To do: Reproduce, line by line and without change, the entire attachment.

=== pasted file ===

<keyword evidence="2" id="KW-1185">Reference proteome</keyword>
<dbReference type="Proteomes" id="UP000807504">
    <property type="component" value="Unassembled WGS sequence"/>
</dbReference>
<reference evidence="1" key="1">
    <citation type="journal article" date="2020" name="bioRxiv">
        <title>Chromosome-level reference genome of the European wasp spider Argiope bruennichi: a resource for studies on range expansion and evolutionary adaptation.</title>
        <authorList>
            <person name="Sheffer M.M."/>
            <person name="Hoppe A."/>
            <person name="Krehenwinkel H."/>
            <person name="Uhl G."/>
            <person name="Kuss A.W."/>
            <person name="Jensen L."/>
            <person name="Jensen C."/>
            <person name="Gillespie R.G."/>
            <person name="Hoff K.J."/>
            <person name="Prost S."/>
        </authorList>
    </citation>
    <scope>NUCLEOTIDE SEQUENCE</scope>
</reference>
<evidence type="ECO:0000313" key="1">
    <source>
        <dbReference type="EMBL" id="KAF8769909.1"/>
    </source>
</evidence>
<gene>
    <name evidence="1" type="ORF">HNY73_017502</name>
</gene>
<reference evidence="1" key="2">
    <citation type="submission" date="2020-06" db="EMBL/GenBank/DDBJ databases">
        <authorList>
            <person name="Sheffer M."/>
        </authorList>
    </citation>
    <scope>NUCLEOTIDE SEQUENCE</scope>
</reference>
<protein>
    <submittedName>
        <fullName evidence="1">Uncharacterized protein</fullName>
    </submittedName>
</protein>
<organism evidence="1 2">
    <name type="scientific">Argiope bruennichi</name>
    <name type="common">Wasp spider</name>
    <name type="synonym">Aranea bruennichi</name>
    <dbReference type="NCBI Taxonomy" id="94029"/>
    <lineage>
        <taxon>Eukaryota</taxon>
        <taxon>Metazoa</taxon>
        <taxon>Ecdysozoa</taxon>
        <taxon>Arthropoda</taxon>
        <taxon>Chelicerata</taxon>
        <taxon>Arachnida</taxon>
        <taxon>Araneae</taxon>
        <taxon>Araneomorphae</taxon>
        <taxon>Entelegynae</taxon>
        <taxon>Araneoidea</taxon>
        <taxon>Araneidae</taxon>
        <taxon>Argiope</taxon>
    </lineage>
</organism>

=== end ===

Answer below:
<keyword evidence="2" id="KW-1185">Reference proteome</keyword>
<dbReference type="Proteomes" id="UP000807504">
    <property type="component" value="Unassembled WGS sequence"/>
</dbReference>
<reference evidence="1" key="1">
    <citation type="journal article" date="2020" name="bioRxiv">
        <title>Chromosome-level reference genome of the European wasp spider Argiope bruennichi: a resource for studies on range expansion and evolutionary adaptation.</title>
        <authorList>
            <person name="Sheffer M.M."/>
            <person name="Hoppe A."/>
            <person name="Krehenwinkel H."/>
            <person name="Uhl G."/>
            <person name="Kuss A.W."/>
            <person name="Jensen L."/>
            <person name="Jensen C."/>
            <person name="Gillespie R.G."/>
            <person name="Hoff K.J."/>
            <person name="Prost S."/>
        </authorList>
    </citation>
    <scope>NUCLEOTIDE SEQUENCE</scope>
</reference>
<evidence type="ECO:0000313" key="1">
    <source>
        <dbReference type="EMBL" id="KAF8769909.1"/>
    </source>
</evidence>
<gene>
    <name evidence="1" type="ORF">HNY73_017502</name>
</gene>
<reference evidence="1" key="2">
    <citation type="submission" date="2020-06" db="EMBL/GenBank/DDBJ databases">
        <authorList>
            <person name="Sheffer M."/>
        </authorList>
    </citation>
    <scope>NUCLEOTIDE SEQUENCE</scope>
</reference>
<protein>
    <submittedName>
        <fullName evidence="1">Uncharacterized protein</fullName>
    </submittedName>
</protein>
<organism evidence="1 2">
    <name type="scientific">Argiope bruennichi</name>
    <name type="common">Wasp spider</name>
    <name type="synonym">Aranea bruennichi</name>
    <dbReference type="NCBI Taxonomy" id="94029"/>
    <lineage>
        <taxon>Eukaryota</taxon>
        <taxon>Metazoa</taxon>
        <taxon>Ecdysozoa</taxon>
        <taxon>Arthropoda</taxon>
        <taxon>Chelicerata</taxon>
        <taxon>Arachnida</taxon>
        <taxon>Araneae</taxon>
        <taxon>Araneomorphae</taxon>
        <taxon>Entelegynae</taxon>
        <taxon>Araneoidea</taxon>
        <taxon>Araneidae</taxon>
        <taxon>Argiope</taxon>
    </lineage>
</organism>